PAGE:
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Monday, August 3, 2015

Sometimes Everything Becomes Poetry

All artists know the feeling. Being in the zone they call it in sports. if you're a photographer, everything looks like a great photograph. If you're a poet everything becomes poety. Now, I'm not a photographer at all, but I know what it feels like when everything seems like poetry, but for a brief time for one summer these two art forms fuzed together and for a brief time I started seeing poetry in the combination of words and images on street signs, Chamber of Commerce banners, advertisements... everywhere. particularly I started seeing instances where what the person was trying to say was negated because either the words or the picture had opposite meanings or connotations. here is an example of what I mean.

The Rockford Chamber of Commerce seems to have a unique talent for putting its collective foot in its own mouth. For an entire summer this banner flew on the State Street Bridge, which meant thousands of people saw it every day, including me every time I crossed the bridge on foot. It became funnier and funnier to me every time, and eventually I decided I had to do a series of Poem Photographs to illustrate how words and images can sometimes oppose each other in unintended and humorous ways. Here's the second thing that caught my eye and led me to get out my ancient flip phone to take a photograph...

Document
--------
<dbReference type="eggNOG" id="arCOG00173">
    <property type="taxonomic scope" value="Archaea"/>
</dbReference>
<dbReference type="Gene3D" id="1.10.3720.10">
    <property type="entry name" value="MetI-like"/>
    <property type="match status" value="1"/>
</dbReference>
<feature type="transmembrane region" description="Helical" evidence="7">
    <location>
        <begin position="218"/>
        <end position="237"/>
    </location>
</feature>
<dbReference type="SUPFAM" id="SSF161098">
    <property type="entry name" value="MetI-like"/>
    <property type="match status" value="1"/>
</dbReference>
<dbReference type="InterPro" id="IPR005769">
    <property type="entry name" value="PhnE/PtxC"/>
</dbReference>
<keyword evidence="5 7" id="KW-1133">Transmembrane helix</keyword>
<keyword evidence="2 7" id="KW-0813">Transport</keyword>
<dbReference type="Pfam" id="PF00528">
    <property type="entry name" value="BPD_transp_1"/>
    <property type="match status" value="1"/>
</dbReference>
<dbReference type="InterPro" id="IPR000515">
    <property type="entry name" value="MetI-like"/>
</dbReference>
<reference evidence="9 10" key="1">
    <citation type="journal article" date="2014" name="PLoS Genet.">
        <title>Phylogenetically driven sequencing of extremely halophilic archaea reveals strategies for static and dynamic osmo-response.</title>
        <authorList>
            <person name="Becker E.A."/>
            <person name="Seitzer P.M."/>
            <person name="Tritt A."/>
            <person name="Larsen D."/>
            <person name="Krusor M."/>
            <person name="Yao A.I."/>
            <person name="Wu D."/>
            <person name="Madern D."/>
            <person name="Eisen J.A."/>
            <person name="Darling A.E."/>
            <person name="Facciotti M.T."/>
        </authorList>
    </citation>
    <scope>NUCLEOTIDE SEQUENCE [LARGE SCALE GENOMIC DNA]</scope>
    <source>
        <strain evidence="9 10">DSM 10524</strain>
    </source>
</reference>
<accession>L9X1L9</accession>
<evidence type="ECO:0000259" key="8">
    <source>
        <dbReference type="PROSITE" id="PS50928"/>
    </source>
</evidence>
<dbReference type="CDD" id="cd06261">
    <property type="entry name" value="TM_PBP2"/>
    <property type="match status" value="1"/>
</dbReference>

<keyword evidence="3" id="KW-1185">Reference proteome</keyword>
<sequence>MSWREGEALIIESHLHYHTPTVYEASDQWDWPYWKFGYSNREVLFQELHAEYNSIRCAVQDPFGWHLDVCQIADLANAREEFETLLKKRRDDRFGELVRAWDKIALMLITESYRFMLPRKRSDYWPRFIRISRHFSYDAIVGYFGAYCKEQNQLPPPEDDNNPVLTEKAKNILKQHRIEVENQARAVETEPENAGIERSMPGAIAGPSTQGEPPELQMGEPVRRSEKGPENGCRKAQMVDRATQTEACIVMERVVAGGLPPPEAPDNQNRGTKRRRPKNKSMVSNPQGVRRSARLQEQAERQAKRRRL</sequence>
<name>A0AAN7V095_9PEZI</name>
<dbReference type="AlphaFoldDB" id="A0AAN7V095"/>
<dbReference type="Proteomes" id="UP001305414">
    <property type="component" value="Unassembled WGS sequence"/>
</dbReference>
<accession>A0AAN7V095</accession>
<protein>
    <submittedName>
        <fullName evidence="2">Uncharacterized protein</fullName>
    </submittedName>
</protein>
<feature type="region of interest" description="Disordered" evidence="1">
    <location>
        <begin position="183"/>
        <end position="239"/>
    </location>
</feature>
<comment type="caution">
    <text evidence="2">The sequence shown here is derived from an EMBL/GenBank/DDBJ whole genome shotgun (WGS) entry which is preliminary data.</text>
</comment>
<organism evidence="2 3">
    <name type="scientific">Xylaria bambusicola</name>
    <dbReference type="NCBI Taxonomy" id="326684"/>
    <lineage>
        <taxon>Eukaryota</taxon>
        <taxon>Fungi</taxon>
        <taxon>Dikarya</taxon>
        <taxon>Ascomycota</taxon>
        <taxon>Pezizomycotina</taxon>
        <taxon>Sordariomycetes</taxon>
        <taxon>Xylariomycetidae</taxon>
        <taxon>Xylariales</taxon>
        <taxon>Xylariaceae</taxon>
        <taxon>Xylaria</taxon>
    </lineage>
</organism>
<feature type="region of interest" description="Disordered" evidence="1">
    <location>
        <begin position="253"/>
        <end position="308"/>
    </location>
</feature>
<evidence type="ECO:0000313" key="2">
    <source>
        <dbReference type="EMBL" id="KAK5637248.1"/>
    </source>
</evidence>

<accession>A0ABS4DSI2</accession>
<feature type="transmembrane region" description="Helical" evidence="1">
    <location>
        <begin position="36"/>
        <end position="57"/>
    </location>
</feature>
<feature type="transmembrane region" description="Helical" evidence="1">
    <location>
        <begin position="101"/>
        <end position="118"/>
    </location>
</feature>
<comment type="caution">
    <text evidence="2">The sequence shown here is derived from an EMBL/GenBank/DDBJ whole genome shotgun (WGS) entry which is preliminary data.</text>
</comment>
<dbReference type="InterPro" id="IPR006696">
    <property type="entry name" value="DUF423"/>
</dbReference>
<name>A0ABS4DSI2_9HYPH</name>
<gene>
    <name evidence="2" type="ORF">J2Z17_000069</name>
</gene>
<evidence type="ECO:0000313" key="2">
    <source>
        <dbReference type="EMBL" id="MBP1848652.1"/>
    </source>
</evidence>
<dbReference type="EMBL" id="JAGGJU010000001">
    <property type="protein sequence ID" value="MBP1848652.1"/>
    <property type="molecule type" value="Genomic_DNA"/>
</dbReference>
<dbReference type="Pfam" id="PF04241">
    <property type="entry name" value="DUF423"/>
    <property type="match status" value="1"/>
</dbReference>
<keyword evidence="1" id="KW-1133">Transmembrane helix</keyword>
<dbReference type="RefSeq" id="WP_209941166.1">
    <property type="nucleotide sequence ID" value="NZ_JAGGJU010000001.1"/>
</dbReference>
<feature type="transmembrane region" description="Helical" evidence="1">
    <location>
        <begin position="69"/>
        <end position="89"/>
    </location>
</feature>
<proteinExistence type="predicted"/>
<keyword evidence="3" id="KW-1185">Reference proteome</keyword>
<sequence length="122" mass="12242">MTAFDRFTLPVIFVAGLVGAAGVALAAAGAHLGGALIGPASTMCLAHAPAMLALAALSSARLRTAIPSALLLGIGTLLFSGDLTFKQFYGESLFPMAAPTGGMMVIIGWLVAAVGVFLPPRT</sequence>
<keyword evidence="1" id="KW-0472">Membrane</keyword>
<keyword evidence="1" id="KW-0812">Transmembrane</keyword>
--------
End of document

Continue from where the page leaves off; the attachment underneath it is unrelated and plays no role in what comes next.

This is less a trick of an angle than the way it really looked due the placement of the sign this is all I saw every time I walked past to the gas station to buy milk. There was drama when I took this picture as a lady walked up to me and asked me what I was taking a picture of. I told her it was none of her damn business and continued to take the shots I needed for the project. I'm glad I got this one because I always wondered if anyone else ever saw it the way I was seeing it, or how funny it was that what I'm sure they meant came across as an advertisement for the Apocalypse. There was more. I sensed I was about to depart "the zone" as suddenly as I had entered it when I "wrote" this poem.


After that I figured my days as a photographer were over. And I was right. It was time to get out. I never felt that way about the combination of words and images again. Never felt the compulsion to run home and get my phone so I could take a picture of a sign I thought might not say the same thing the next time I returned. 

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